I don’t remember when I sketched out this progression. It was many years ago, sparked by my frequent witness of too many people who were all the smartest people in the room. I knew that wasn’t possible. There were simply too many of them.
My teen years working for various tyrants had a big impact. I learned how critical humility was for effective leadership. I also learned that any idiot can become boss, but it takes a special kind of humanity to become a leader. And being the simple person I am (due mostly to not being so bright), I defined leadership with one word: influence.
Lifelong curiosity imposed on me the urge to find out more about people. To ask. Then listen. It was clear to me that unless or until a body did that, how could you possibly learn anything? Much less understand it?
I put compassion at the top because that was another term defined in simplicity as “a focus on others.” At some point, because of that truth – a focus on others – I made it not so much a progression as a loop. And endless loop that continues…and continues…and continues. Until we die.
We stairstep the progress. Then we drop back down to begin again. But that’s really inaccurate because we embrace each of these things simultaneously during our lifelong journey toward becoming better leaders. We can’t risk losing a single step. Or taking any of them for granted.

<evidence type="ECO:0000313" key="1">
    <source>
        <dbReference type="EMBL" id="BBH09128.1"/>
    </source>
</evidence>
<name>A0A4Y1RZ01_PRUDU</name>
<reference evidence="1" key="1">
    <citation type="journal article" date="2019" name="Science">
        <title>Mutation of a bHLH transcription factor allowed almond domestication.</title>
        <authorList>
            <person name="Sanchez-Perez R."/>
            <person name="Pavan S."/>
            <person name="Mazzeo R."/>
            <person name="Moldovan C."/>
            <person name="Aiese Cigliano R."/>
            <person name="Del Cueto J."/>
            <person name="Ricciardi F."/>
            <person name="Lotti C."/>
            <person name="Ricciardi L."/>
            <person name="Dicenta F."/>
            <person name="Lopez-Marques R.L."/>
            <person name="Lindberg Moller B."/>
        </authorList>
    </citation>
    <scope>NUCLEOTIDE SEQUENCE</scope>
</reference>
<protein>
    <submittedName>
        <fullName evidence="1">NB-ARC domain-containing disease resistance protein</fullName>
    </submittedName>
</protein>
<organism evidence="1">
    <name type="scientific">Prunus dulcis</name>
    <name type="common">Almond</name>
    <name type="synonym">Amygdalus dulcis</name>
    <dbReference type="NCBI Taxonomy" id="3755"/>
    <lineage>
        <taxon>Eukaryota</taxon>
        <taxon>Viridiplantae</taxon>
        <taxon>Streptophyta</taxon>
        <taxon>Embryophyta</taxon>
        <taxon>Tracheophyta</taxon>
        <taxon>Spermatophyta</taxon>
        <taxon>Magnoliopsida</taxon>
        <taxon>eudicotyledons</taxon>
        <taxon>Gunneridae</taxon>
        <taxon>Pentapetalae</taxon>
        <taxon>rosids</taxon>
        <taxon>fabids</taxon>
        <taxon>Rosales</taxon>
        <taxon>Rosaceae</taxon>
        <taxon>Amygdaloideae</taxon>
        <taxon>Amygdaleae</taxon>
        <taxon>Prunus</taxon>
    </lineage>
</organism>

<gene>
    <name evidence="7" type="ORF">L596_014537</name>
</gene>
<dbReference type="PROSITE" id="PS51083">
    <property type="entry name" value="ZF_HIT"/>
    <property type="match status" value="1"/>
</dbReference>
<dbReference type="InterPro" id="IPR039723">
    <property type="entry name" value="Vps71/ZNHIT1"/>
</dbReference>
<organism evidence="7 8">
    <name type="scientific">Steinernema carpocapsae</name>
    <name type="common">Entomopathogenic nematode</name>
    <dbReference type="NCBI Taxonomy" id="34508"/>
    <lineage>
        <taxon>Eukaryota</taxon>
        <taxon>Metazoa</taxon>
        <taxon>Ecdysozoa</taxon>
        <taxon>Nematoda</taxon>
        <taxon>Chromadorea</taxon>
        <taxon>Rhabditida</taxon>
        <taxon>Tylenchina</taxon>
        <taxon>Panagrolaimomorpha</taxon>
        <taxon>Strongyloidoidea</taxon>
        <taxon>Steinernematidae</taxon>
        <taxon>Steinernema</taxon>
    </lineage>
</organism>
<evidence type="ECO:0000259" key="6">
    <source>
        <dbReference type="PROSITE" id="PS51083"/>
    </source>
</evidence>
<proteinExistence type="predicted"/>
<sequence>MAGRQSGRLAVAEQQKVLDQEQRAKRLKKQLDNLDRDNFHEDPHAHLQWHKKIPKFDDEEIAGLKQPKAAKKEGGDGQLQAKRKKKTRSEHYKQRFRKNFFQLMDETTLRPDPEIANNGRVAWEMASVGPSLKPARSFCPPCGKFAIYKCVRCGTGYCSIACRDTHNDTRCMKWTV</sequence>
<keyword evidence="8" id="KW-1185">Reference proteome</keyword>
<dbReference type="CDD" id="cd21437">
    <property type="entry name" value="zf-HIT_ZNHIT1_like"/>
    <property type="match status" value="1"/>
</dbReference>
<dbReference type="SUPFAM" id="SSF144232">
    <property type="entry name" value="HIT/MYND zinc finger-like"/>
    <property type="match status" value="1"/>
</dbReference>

Humility fosters curiosity. Where there is a lack of humility, there is pride – the enemy of leadership (influence). Humility demands we face our limitations and realize that there are many things we simply don’t yet know.
Enter curiosity – asking questions with the purpose of figuring things out. When we cease being curious, pride has crept in to spoil the progression. Every leadership failure I’ve experienced happened during such moments.
Knowledge is learning. Knowing facts. Accepting evidence. It’s not the same thing as understanding though. Understanding helps us make knowledge come to life. It makes things usable.
Without understanding there is no compassion. Only judgment. Too few seek understanding. Because it’s hard. Judgment is easy. With judgment, we’re able to think whatever we want to think. Never mind the truth.
The progression is an endless loop because that focus on others is necessary at every step. It’s not merely in the pinnacle of compassion. It’s also in humility. And curiosity. Then knowledge. And understanding.
I use this progression every single week in all my leadership coaching. It’s not profound. Nor is it Harvard Business Review worthy. But it’s practical, real, honest, and true. Mostly, I know it works.